Source: Stromboli On-Line
| 1.467°S, 78.442°W
| Elevation 5023 m
During 6-12 November, emissions of steam, gas, and ash continued at Tungurahua. Plumes rose to a maximum height of ~7 km a.s.l.
Source: Washington Volcanic Ash Advisory Center (VAAC)
News Feeds and Google Placemarks
The RSS (Really Simple Syndication) feed is identical to the Weekly Volcanic Activity Report minus some features including the header information (latitude and longitude and summit elevation), the Geologic Summary, and a link to the volcano's page from the Global Volcanism Program. Each volcano report includes a link from the volcano's name back to the more complete information in the Weekly Volcanic Activity Report on the Smithsonian website.
The CAP (Common Alerting Protocol) feeds are XML files specifically formatted for disaster management. They are similar in content to the RSS feed, but contain no active links.
A Google Earth network link for the Weekly Volcanic Activity Report can be loaded into the free Google Earth software, and in turn will load placemarks for volcanoes in the current weekly report. Placemark balloons include the volcano name, report date, report text, sources, and links back to the GVP volcano page for that volcano and to the complete Weekly Report for that week.
Criteria & Disclaimers
The Weekly Volcanic Activity Report does not necessarily include all volcanic activity that occurred on Earth during the week. More than a dozen volcanoes globally have displayed more-or-less continuous eruptive activity for decades or longer, and such routine activity is typically not reported here. Moreover, Earth's sea-floor volcanism is seldom reported even though in theory it represents the single most prolific source of erupted material. The Weekly Volcanic Activity Report summarizes volcanic activity that meets one or more of the following criteria:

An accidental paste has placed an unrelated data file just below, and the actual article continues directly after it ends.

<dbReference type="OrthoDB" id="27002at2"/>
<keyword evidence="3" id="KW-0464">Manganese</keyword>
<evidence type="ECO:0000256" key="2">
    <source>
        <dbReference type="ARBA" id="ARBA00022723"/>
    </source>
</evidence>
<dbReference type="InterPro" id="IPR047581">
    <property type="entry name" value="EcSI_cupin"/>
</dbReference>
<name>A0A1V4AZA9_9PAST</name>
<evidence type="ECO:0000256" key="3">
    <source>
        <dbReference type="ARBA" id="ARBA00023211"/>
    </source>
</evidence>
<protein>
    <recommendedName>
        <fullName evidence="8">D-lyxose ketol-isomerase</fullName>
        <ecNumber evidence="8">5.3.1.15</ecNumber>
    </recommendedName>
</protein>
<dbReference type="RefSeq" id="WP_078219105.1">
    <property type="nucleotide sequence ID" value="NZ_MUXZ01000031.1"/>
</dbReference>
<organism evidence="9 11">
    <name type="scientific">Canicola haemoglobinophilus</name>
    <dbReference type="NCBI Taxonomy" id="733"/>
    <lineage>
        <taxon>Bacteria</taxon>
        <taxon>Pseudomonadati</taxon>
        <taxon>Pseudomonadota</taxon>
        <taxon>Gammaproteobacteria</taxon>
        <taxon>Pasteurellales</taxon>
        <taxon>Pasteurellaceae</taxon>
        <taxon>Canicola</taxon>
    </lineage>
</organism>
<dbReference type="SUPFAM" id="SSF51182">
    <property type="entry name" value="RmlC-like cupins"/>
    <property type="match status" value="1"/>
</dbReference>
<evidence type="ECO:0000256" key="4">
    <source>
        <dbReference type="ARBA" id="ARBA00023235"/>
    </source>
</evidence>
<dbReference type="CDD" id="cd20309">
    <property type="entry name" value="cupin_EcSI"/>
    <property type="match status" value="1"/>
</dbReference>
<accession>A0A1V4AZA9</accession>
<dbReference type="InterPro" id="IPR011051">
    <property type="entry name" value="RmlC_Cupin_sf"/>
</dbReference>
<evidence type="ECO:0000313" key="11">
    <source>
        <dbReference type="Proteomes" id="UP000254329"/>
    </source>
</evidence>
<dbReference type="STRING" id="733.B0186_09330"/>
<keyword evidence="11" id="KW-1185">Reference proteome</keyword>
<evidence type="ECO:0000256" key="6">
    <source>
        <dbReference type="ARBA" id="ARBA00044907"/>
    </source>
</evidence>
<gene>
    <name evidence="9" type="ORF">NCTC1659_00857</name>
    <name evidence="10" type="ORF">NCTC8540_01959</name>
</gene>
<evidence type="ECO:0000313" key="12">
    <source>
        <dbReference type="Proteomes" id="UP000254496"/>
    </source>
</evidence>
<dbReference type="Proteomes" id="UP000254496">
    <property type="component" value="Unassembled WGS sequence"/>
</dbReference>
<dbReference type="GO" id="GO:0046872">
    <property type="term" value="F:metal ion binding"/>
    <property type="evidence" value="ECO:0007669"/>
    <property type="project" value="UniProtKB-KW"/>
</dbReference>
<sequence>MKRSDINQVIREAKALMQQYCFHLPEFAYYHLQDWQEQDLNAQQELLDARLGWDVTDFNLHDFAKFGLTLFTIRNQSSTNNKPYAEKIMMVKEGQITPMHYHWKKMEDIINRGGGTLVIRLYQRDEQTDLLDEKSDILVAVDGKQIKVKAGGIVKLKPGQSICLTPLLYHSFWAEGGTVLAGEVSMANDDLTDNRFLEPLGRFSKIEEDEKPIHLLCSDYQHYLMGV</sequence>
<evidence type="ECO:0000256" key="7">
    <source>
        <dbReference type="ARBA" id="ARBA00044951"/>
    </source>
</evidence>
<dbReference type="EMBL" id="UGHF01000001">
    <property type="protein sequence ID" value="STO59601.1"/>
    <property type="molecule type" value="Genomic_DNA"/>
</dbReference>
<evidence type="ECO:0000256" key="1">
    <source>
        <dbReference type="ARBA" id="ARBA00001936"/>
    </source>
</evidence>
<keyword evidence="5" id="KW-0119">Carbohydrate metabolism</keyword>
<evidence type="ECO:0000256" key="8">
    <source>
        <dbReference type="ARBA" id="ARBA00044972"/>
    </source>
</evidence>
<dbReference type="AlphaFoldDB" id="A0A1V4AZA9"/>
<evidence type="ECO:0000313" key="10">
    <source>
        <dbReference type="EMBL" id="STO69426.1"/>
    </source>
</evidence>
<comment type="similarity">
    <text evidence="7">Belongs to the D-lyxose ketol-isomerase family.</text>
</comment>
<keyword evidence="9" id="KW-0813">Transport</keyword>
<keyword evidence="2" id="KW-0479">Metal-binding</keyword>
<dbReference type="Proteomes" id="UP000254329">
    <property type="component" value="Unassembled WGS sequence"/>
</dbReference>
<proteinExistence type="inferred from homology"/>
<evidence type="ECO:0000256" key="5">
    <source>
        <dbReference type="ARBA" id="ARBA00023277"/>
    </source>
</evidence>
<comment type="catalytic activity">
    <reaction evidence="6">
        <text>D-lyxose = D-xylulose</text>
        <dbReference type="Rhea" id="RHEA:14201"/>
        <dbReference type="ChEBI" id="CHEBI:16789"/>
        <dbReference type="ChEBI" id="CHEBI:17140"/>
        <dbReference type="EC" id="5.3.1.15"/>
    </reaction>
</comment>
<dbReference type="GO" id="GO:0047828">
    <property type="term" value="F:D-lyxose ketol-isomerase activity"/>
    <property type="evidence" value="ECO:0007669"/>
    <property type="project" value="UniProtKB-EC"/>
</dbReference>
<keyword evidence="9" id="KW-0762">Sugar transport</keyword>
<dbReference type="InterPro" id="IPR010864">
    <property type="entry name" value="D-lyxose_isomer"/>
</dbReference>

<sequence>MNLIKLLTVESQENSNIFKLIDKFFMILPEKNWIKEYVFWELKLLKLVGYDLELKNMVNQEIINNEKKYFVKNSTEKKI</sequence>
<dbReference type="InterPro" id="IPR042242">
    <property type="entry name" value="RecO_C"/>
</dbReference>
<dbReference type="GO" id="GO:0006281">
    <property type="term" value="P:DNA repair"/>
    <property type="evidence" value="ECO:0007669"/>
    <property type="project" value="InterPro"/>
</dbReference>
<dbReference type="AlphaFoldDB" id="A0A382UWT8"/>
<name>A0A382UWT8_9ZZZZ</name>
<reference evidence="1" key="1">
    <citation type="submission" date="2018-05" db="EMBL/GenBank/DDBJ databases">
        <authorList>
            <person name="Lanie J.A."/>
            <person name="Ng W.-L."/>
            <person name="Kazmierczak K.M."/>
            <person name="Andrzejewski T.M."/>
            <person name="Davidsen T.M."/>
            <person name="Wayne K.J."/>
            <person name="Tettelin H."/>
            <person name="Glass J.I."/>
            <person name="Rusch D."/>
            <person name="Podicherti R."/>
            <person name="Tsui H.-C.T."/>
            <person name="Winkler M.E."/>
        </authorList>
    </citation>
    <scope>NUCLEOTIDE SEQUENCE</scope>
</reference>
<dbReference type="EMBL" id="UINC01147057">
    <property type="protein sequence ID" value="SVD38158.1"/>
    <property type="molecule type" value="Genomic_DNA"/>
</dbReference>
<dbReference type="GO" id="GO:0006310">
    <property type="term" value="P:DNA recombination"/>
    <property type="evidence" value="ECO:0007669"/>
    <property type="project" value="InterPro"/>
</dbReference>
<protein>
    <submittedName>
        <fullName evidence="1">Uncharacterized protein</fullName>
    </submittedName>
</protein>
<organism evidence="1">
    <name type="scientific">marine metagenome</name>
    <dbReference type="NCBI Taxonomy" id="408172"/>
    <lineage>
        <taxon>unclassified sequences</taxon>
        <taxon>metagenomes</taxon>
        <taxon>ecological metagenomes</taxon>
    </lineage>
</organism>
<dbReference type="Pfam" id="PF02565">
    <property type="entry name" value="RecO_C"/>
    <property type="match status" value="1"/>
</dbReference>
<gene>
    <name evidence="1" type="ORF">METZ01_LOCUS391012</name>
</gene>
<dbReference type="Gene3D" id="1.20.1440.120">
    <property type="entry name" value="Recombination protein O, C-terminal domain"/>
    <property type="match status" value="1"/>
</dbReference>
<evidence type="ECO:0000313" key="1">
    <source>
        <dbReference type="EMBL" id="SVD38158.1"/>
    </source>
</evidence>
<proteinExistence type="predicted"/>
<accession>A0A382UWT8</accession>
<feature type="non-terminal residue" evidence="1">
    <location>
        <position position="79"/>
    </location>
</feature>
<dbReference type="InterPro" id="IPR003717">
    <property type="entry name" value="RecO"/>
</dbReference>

- A volcano observatory raises or lowers the alert level at the volcano.
- A volcanic ash advisory has been released by a volcanic ash advisory center (VAAC) stating that an ash cloud has been produced from the volcano.
- A verifiable news report of new activity or a change in activity at the volcano has been issued.
- Observers have reported a significant change in volcanic activity. Such activity can include, but is not restricted to, pyroclastic flows, lahars, lava flows, dome collapse, or increased unrest.
Volcanoes are included in the "New Activity/Unrest" section of the Weekly Volcanic Activity Report if the activity occurs after at least 3 months of quiescence. Once a volcano is included in the "New Activity/Unrest" section, updates will remain in that section unless the activity continues for more than 1 month without escalating, after which time updates will be listed in the "Continuing Activity" section. Volcanoes are also included in the "New Activity/Unrest" section if the volcano is undergoing a period of relatively high unrest, or increasing unrest. This is commonly equal to Alert Level Orange on a scale of Green, Yellow, Orange, Red, where Red is the highest alert. Or alert level 3 on a scale of 1-4 or 1-5.
It is important to note that volcanic activity meeting one or more of these criteria may occur during the week, but may not be included in the Weekly Volcanic Activity Report because we did not receive a report.